If you tighten the muscles in your crotch, your center of gravity will rise and your balance will become unstable. If you squeeze with your legs, you will block the flow of gravity as well as inhibit the movement of your body which should be following the movement of your horse. If you hold your breath, your muscles will tighten.

Remember, balance and relaxation are keys to good riding.
Foxhunter and bkylem like this.

Training riders and horses to work in harmony.
www.quietriding.com
www.quietriding.org
TXhorseman is offline  
post #5 of 21 Old 01-23-2015, 12:58 PM
Yearling
 
Join Date: Jul 2013
Posts: 1,224
• Horses: 0
is it just me or is that horse lame?
Foxhunter likes this.
CandyCanes is offline  
post #6 of 21 Old 01-23-2015, 01:05 PM
Yearling
 
Join Date: Jul 2013
Location: Woodinville, Washington
Posts: 1,203
• Horses: 0
Yes, the horse does look lame. If it's your horse OP I wouldn't be riding at all until you figure out what's causing her to be off.

TXHorseman gives much better riding advice than I ever could, particularly if I'm not there in person. Relaxing is hard to do when you are just learning, but definitely key.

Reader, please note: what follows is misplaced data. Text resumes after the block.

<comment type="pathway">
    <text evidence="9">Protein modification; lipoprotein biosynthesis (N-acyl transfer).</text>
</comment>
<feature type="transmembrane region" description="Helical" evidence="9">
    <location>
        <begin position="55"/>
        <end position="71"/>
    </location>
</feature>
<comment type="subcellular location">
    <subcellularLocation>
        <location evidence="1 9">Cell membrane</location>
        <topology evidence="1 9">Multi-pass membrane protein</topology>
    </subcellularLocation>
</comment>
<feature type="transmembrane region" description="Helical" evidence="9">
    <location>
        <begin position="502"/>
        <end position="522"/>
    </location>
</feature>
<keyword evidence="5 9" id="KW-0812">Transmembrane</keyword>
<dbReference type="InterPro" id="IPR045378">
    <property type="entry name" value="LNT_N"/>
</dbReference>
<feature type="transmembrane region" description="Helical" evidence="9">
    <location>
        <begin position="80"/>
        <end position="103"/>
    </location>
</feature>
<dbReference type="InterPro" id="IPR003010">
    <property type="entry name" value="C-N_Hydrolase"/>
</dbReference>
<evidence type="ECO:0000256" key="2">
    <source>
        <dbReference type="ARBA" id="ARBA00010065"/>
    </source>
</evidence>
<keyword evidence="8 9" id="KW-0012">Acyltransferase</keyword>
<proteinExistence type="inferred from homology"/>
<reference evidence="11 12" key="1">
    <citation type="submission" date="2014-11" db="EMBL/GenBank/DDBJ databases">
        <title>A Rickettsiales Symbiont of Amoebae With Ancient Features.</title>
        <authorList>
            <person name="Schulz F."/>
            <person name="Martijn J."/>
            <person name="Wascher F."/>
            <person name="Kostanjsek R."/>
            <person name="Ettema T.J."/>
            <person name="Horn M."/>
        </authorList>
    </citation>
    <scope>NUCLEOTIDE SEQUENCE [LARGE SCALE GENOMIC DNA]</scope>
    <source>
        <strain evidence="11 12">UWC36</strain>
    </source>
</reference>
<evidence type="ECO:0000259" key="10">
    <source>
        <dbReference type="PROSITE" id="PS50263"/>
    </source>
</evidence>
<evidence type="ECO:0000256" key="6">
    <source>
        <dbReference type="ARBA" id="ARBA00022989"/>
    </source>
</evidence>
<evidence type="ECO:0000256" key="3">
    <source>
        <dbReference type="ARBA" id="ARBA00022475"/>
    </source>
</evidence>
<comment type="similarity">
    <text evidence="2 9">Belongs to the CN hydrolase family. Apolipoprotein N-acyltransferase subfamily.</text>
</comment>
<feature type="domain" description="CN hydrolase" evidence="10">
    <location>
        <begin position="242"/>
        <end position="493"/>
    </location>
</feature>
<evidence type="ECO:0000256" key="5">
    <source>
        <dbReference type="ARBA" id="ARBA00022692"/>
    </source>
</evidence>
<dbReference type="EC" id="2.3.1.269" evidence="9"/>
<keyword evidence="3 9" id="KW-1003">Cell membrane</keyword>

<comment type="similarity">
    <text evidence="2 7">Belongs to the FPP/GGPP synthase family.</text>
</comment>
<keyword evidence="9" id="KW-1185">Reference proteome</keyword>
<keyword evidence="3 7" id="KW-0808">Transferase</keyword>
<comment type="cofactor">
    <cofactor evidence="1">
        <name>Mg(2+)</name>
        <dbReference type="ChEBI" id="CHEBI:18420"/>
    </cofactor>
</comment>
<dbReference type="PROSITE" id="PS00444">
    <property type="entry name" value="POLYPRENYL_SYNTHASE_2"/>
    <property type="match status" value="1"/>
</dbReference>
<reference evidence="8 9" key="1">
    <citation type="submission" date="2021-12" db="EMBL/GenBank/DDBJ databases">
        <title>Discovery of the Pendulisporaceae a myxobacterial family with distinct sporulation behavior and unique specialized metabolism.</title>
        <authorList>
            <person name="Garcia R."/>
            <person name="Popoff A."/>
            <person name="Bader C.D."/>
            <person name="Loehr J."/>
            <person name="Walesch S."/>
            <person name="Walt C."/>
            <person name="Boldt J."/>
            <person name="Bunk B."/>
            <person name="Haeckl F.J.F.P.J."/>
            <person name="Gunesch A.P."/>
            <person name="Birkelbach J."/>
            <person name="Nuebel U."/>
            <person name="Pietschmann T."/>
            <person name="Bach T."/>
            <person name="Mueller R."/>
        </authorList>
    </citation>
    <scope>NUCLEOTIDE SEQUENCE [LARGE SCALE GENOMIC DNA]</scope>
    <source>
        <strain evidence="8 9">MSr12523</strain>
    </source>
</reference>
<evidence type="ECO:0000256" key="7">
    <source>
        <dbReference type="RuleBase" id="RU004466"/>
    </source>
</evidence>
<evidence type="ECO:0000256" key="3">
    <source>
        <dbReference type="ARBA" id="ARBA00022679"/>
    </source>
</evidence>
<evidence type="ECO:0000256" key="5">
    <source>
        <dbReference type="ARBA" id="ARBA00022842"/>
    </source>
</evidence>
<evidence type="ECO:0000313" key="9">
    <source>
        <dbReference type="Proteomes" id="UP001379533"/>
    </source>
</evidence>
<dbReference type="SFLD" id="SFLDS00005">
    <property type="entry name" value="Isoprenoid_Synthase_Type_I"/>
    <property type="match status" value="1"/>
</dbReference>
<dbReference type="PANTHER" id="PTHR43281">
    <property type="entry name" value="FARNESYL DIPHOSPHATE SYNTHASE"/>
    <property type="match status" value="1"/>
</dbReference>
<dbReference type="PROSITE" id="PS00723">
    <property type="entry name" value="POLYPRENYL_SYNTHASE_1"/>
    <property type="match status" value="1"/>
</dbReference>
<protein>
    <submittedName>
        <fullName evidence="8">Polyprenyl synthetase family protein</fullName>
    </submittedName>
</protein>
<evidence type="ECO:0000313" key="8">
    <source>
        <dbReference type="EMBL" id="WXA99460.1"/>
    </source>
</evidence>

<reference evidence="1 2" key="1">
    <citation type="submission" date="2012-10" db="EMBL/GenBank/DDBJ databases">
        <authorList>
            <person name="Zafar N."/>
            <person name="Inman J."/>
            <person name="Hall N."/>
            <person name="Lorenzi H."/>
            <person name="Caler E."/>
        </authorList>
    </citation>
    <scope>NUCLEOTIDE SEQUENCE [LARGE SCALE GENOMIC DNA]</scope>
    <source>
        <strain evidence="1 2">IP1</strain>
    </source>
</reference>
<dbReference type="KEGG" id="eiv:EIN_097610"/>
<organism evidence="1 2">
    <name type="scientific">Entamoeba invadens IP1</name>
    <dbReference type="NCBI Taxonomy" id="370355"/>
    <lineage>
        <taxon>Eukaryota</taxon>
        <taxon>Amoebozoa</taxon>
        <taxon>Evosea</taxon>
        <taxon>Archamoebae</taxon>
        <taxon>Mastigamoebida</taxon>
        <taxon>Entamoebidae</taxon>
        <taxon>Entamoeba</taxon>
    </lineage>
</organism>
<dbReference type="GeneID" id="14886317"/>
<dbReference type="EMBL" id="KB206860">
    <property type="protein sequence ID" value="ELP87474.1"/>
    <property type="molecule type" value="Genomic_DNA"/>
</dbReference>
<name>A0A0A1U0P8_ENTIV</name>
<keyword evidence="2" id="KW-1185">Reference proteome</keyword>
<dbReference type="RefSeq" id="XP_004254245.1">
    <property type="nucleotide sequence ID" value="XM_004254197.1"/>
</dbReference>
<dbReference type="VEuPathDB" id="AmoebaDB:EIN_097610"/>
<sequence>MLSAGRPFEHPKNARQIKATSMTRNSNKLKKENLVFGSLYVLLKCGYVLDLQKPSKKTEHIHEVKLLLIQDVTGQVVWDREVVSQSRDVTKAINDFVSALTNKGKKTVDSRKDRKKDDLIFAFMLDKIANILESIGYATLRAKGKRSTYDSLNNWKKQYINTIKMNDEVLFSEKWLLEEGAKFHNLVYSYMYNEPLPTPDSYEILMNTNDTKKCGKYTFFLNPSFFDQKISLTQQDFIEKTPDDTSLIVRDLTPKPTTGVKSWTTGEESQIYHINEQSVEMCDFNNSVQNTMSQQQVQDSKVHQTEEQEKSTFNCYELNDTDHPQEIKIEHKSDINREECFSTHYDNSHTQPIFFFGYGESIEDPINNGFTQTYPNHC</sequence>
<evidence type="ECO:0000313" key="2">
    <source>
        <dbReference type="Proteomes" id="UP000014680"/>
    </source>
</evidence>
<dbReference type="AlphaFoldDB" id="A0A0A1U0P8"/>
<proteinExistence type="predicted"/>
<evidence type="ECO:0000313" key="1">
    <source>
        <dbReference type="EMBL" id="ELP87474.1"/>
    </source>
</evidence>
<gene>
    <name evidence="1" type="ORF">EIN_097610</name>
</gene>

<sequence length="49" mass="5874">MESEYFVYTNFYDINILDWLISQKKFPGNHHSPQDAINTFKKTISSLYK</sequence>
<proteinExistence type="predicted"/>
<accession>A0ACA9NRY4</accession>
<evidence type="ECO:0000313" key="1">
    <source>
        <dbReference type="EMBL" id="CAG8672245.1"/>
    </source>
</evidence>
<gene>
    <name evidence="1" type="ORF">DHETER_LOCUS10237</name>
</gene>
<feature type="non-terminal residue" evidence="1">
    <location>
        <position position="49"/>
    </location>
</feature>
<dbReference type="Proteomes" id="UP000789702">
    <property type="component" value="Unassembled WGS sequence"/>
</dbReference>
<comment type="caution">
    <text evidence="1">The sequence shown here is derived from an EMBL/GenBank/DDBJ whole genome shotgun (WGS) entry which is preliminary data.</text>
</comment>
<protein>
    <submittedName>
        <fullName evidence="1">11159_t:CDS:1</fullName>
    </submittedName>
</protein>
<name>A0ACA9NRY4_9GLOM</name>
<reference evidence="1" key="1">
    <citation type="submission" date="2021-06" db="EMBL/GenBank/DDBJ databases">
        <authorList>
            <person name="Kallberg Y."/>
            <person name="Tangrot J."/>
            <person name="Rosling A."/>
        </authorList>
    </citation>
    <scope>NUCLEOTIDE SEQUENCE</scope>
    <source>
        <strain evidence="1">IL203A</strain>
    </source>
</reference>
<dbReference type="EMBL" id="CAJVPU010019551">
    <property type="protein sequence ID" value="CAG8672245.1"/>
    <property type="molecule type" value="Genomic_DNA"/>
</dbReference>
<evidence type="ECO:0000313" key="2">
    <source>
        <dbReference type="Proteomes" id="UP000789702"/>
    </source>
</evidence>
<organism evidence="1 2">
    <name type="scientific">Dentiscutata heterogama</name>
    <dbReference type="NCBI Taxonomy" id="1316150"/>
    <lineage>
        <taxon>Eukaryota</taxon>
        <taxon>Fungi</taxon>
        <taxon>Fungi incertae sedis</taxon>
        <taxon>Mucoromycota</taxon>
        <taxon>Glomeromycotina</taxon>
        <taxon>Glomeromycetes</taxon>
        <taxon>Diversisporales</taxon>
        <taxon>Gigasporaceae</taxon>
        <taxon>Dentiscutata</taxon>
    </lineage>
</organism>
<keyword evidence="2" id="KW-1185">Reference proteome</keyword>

TessaMay is offline  
post #7 of 21 Old 01-23-2015, 01:47 PM Thread Starter
Weanling
 
Join Date: Jun 2012
Posts: 356
• Horses: 0
Where does she look lame please? Which leg and why? The ground we are riding on is not flat and she is not ridden much so not very fit. Sharp turns in a trot are hard for her and she wants to go into a canter for them if I don't let her slow to a walk. Also I'm not good with my legs and she pushes against it which I think makes her fall in.

Iv been having problems with her head tossing for a year. She has had teeth done and also vet check and a Chiro out. Everyone has said she is healthy and nothing wrong with her. She does it in the paddock so not tack.

But maybe you can see something that they missed?
Liligirl is offline  
post #8 of 21 Old 01-23-2015, 02:08 PM
Yearling
 
Join Date: Jul 2013
Posts: 1,224